It's killing most of us golf fans, too, so scoot over on that couch, Tiger.
Martin Kaymer is a golfer's golfer. He's got a gorgeous, airtight golf swing. He's humble and gracious. He is piling up career milestones, adding a U.S. Open win by eight strokes at Pinehurst No. 2 to go along with his 2010 PGA Championship, his 2014 Players Championship and his holding of the world No. 1 ranking back in 2011. He probably doesn't have an enemy in the golf world. Bravo to the 29-year-old German. He's a classy player.
But it says something about Kaymer's ability to hold the public's imagination when both of his major championship wins were marked more by someone else's story.
For this week, it's "Phil-hurst."
Pinehurst No. 2's United States Open golf championship is about Phil, Phil, and more Phil. And when in doubt, talk more about Phil.
We've been waiting 11 months for this, ever since Phil Mickelson kissed the Claret Jug at Muirfield on that July Sunday, just after crafting the finest golf round of the 21st century, that final-round 66 that brought him his fifth major, endless respect and the third leg of the coveted and historic career Grand Slam.
The hand-operated amber scoreboards at the 2013 Open Championship were barely taken down before the golf world asked: Now … can Phil finally win the U.S. Open? Can Phil finally win his country's national championship? Can Phil join The List, that list of Masters-era career Grand Slam winners?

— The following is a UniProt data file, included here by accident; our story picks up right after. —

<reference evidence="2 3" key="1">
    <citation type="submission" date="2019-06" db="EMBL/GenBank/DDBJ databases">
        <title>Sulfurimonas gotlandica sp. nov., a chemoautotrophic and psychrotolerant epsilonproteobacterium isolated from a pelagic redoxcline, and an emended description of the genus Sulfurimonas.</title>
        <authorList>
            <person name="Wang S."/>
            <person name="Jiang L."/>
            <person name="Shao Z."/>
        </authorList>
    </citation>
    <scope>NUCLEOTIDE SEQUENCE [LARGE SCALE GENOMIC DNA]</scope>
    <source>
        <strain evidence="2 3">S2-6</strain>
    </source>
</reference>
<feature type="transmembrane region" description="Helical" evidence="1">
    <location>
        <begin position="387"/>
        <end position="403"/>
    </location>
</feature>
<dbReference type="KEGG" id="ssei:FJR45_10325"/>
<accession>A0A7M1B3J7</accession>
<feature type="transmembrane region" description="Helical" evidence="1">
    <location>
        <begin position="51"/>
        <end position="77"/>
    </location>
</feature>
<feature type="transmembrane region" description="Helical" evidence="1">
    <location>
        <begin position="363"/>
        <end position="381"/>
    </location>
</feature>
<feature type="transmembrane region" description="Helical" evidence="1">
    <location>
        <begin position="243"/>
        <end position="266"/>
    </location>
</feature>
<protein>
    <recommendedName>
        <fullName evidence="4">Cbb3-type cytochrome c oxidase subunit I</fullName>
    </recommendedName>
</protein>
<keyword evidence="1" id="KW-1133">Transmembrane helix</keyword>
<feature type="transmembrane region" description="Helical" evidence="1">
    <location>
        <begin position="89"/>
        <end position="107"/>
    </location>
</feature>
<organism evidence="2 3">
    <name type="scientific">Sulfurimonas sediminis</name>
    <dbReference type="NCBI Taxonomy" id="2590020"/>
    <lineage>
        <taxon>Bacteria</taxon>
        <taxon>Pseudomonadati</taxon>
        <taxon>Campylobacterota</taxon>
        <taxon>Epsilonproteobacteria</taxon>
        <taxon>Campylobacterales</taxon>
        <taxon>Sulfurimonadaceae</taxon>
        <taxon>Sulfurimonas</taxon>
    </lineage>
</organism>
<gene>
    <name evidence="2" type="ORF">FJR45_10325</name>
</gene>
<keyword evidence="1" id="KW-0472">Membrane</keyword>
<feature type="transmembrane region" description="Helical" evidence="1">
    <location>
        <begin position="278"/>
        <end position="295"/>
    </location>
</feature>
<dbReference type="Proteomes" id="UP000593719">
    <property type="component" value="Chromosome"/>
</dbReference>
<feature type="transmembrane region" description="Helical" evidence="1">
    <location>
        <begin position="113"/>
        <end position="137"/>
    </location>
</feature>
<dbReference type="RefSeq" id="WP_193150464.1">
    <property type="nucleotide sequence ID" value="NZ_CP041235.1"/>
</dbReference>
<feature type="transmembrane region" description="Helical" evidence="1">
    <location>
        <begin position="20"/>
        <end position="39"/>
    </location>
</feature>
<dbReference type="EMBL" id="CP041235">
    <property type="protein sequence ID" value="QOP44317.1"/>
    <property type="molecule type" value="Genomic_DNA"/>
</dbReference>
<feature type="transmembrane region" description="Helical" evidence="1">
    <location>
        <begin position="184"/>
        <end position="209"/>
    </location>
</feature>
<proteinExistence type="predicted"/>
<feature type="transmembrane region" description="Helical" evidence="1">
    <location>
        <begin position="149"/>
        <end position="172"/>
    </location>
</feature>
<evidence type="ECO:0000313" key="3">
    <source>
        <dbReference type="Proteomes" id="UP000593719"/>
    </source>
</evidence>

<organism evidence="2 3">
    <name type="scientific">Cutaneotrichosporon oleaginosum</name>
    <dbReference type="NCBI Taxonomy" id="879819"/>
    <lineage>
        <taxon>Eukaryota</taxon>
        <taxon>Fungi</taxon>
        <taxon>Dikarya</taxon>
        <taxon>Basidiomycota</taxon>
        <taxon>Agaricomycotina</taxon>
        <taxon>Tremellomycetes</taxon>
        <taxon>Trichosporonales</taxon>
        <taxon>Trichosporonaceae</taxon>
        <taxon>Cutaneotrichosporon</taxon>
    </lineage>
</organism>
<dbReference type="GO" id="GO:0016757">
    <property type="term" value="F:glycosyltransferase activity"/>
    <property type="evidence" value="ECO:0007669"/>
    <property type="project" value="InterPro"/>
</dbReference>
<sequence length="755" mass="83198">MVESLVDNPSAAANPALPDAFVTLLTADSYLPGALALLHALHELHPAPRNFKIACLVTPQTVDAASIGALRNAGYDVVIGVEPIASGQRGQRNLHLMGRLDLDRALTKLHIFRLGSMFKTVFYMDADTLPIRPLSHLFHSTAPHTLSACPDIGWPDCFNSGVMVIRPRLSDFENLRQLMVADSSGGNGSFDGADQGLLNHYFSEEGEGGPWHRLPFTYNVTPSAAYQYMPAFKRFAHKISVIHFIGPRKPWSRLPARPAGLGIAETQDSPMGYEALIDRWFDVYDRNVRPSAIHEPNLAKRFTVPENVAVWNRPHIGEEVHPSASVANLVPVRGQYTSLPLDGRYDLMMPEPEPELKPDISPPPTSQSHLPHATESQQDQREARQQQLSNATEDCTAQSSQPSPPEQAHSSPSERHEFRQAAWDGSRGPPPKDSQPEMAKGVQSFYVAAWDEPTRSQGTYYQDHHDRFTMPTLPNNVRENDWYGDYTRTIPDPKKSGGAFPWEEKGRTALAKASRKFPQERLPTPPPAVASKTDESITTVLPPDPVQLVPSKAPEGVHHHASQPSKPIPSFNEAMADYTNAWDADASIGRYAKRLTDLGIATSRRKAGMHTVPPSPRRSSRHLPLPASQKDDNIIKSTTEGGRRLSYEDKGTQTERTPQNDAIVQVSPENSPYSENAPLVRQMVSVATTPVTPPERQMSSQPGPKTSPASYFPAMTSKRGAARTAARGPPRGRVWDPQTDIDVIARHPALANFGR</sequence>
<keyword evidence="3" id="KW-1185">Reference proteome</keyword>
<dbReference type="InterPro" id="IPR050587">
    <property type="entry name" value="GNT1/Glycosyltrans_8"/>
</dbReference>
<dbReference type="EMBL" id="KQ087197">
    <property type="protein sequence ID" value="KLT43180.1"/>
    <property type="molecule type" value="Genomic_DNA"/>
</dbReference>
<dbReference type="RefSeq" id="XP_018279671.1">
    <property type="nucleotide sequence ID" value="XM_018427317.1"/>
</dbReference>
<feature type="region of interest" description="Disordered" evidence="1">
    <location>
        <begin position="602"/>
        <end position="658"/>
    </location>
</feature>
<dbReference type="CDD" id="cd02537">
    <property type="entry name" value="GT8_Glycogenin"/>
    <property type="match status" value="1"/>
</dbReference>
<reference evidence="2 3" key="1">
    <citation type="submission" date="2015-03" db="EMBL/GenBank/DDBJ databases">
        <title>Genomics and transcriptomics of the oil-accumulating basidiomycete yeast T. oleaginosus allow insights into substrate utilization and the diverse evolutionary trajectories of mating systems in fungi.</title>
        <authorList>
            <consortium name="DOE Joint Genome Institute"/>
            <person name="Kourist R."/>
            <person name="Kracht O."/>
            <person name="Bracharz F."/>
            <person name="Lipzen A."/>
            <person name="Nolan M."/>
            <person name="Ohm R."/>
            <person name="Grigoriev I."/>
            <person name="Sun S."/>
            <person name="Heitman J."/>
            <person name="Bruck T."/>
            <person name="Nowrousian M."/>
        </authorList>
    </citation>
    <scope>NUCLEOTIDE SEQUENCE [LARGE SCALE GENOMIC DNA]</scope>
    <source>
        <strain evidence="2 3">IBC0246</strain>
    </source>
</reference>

Not a bad list, by the way: Jack Nicklaus, Tiger Woods, Ben Hogan, Gary Player and Gene Sarazen.
That's varsity-only, sports fans.
This is getting good now.
We've journeyed from a desultory 2014 PGA Tour season into a second consecutive week of pyrotechnics.
If it wasn't Caroline Wozniacki, Rory McIlroy's recently dumped fiancée, changing her avatar to a witch stirring her brew, it was Rory himself playing as if hexed, going from a Thursday 63 at Jack Nicklaus' Memorial to a cursed Friday 78. And if it wasn't lefty Bubba Watson seizing a 54-hole lead at prestigious Muirfield Village, only to see it slip away on a messy Sunday, it was lefty Phil Mickelson trying to clean up his own mess when it was revealed he was questioned about possible insider trading by the FBI.
So much for that mental preparation for Pinehurst's U.S. Open next week. Philly Mick's got the feds on his tail. That'll clutter a swing thought.